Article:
While the majority of Butterfly species make use of the heart of the summer for gracing us with their colourful flights of fancy, there are some species that have second broods and are visible (if sometimes a little elusive) later on into the start of Autumn.
Butterfly Conservation have made a great illustrated poster of the different species of butterflies and moths still around if you’re lucky enough to catch a glimpse!
We have been very lucky today with a few sightings, here is a newly emerged Red Admiral sunning itself on a perennial sunflower leaf taken earlier.
Along with this beautiful specimen we spotted a Speckled Wood, Small White and this Small Tortoiseshell having a rest from the blustery weather.
If you don’t have a backyard or garden where you can grow late flowering plants and the caterpillar food type to lure these beauties and provide sanctuary, there are some great spots all over the country where you’ll probably have some luck.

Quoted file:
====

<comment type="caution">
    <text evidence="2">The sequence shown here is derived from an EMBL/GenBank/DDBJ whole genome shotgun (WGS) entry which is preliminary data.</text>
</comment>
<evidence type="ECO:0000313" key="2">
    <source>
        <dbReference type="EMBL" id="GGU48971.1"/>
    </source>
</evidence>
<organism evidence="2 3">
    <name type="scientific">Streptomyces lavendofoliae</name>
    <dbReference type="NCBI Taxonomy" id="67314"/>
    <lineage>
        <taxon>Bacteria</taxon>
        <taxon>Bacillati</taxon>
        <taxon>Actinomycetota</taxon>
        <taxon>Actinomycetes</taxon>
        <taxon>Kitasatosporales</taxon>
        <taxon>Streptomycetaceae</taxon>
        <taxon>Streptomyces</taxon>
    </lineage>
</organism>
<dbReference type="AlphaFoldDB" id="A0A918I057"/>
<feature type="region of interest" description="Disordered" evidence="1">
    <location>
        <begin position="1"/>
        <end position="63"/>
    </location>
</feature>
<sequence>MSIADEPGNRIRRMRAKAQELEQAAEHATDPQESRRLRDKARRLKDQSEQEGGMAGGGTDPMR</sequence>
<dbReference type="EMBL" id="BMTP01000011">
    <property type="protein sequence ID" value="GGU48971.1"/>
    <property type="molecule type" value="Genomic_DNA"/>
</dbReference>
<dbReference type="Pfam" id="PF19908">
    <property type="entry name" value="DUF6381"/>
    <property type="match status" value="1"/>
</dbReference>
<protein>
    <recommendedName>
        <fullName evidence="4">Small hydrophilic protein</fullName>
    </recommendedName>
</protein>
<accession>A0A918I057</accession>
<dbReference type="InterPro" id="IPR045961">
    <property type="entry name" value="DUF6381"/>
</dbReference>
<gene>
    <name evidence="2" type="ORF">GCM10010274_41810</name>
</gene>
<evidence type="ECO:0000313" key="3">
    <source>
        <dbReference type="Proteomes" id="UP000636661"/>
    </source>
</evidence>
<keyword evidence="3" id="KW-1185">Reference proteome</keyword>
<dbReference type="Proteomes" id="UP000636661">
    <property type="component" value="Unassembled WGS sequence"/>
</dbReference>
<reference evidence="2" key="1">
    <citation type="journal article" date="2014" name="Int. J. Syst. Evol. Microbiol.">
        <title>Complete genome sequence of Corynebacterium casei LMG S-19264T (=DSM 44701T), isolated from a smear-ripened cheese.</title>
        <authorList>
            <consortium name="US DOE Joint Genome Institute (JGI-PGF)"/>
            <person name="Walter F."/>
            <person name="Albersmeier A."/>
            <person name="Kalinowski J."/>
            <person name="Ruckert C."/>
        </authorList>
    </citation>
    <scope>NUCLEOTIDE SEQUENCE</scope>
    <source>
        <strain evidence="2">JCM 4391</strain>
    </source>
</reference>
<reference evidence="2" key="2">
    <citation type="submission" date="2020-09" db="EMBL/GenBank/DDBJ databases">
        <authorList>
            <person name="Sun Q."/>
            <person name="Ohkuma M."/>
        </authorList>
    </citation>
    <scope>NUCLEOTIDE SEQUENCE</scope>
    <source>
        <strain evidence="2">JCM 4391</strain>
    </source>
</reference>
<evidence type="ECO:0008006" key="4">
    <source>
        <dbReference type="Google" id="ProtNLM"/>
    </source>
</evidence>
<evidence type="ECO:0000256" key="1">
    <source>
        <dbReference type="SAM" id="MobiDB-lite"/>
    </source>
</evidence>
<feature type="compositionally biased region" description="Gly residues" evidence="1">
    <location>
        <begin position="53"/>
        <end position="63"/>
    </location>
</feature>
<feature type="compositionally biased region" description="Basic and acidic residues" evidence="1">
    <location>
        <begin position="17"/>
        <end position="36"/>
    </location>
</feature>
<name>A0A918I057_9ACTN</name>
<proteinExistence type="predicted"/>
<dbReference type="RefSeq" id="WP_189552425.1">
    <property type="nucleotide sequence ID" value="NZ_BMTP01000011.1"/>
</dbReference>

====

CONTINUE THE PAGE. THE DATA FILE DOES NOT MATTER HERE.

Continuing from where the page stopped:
Your local nature reserve, wetland, park, heath or common is always a good place to start and generally free, or of course one of the many National Trust sites.
Our butterfly colouring book not only engages the reader with colour pens, pencils, paints, pastels and paper but also provides some useful species information and statistics including life cycle, habitat and the preferred caterpillar food diet.
With modern agricultural techniques, mono cropping and global weather shifts all taking tolls on insect diversity in general, it is very important for us as wardens of our planet to consider our own outdoor living spaces and how we can create sanctuaries to counter balance these devastating effects.